Book Review: Japanese Military Cartridge Handguns 1893-1945

Japanese Nambu pistols used to be widely ignored as inferior and uninteresting, but prices have been climbing in recent years (as with all Japanese wartime arms). As prices rise, it is beneficial have as much information as possible about the guns, to ensure you are getting the gun(s) you really want. Happily, there is an outstanding reference work on Japanese pistols available: Japanese Military Cartridge Handguns 1893-1945, by Harry L. Derby III and James D. Brown. It covers the two major Japanese WWII pistols – the Type 14 and Type 94 Nambus – is great detail, as well as having chapters on a bunch of much less-known handguns, including the “Grandpa”, “Papa”, and “Baby” Nambus, the Mark A experimental Nambu, Hamada, Hino-Komuro, Inagaki Shiki, North China Type 19, Sugiura Shiki, and a variety of flare pistols.

This book really is the one-stop shop for Japanese pistol information – nothing else I’ve seen comes close to matching it.

However, if this volume is simply a lot more information than you want, I would suggest James Brown’s abridged version, Collector’s Guide to Imperial Japanese Handguns. It is about a third the price, with about a fifth of the content (see our review of it).


  1. Like the general spectrum of firearms offered by any nation in a given time period, Japanese firearms are a mixed bag — some outstanding, some mediocre, and most somewhere in between. To compound the issue further, some otherwise inferior weapons may have certain outstanding features that could be developed to further advantage, while some superior ones may have design issues that need to be rectified. Once in a while, a truly superior weapon incorporating mostly advantageous features and few, if any, faulty ones, comes to the fore. Then there are the additional uncertainties of market and historical timing, ammunition performance ( after all, a gun is of little use without good, reliable, effective ammunition ), end-user perceptions and a host of other circumstances that can bog down an otherwise exceptional firearm or, conversely, promote an unsatisfactory one.

  2. Ian, I was just thinking — has Teri from Nambu World considered writing her own compendium on Japanese small arms? With her level of in-depth, practical knowledge and deductive reasoning, such a publication would probably be truly outstanding. On the other hand, I might have entirely missed the fact that she has already done so.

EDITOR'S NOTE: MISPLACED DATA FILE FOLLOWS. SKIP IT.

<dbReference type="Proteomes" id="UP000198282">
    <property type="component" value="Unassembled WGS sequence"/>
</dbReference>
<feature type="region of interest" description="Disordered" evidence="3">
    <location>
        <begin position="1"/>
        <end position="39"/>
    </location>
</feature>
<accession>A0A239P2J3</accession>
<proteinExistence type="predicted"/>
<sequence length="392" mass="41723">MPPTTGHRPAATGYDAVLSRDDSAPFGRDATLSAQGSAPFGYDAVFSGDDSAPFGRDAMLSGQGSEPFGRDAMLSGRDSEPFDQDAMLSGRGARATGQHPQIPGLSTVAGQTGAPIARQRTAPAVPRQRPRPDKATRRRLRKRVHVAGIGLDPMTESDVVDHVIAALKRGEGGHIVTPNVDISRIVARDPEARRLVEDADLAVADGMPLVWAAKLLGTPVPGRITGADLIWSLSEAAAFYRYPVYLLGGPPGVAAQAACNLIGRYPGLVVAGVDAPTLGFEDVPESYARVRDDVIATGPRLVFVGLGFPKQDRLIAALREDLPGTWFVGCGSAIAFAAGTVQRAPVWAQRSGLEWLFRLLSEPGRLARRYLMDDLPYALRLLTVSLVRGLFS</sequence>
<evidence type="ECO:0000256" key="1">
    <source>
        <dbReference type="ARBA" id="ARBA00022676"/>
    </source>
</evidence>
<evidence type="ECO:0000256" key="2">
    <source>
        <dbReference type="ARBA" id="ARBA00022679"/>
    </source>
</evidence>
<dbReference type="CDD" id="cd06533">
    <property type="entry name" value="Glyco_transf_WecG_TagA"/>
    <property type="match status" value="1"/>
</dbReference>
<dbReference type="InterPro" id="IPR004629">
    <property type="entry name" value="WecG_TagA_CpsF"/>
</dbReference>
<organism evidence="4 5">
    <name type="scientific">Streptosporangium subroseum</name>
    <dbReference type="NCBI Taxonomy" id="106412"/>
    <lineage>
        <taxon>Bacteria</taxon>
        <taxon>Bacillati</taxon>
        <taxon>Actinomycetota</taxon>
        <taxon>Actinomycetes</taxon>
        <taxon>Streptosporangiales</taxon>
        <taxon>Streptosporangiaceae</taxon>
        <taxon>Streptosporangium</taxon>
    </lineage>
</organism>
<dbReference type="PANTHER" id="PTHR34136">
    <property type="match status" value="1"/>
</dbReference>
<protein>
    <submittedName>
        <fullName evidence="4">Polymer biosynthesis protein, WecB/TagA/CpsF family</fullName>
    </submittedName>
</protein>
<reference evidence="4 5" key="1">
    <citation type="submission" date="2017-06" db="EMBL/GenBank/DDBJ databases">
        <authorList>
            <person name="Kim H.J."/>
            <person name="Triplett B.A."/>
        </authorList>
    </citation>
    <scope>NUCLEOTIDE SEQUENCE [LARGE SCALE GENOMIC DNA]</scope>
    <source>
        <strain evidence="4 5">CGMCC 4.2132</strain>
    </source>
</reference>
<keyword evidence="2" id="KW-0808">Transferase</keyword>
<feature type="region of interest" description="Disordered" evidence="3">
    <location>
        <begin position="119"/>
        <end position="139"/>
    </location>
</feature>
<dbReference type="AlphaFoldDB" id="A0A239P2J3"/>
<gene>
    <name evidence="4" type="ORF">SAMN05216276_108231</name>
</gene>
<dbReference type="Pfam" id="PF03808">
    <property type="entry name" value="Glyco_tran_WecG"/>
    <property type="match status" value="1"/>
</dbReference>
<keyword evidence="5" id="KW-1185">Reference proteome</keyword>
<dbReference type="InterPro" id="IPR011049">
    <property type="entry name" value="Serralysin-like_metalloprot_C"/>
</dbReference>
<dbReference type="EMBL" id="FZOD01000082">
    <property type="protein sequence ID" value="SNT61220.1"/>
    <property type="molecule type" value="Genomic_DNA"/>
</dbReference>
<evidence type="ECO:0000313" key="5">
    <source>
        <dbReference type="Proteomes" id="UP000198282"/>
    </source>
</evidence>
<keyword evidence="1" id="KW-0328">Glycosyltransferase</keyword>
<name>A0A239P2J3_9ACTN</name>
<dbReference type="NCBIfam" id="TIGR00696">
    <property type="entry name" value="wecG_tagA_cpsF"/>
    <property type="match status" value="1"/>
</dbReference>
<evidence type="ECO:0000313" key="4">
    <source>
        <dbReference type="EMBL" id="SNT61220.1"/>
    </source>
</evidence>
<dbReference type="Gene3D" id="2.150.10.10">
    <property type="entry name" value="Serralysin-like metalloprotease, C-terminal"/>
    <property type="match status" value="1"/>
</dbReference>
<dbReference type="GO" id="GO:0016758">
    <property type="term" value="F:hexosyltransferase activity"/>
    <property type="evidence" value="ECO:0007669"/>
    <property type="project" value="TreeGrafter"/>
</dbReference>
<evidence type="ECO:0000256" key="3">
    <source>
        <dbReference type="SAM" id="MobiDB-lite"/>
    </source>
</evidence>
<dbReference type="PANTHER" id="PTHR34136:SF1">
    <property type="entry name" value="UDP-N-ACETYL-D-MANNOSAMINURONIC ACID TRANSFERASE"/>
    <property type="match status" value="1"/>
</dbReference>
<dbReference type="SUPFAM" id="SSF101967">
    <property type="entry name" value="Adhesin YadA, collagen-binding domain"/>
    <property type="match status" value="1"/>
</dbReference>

• Hi-
      Thank you for the kind endorsement. I do plan on writing a whole series of books after I retire (probably two years from now). Unfortunately the time demands of my job and family situation prevent me from pursuing this at the moment.

      • You’re quite welcome, Teri, and thank you for being so generous in writing back. It’s perfectly understandable that family and career should take first priority, and no-one would expect otherwise.

        We’ll be looking forward to as and when you decide to put your thoughts and your storehouse of knowledge into print. In the meantime, I’d like to wish you all the very best in the time to come.

        Yours Sincerely,
        Earl Liew

      • Teri, I was wondering if you have a contact. I have just started researching a rifle left to me by my father, who got it from his dad. Thanks to your site, i have deduced it to be a Murata Type 18 but would like to know more about it. It seems to have some qualities that aren’t like the Type 18’s I’ve seen in your Nambu site, such as a much shorter forestock, and no bayonet lug or cleaning rod. I had the inscriptions translated by my judo teacher and she was on point with your indication ofn your site. I just want more help figuring this thing out. Thanks for any help you can lend.

Leave a Reply

Your email address will not be published.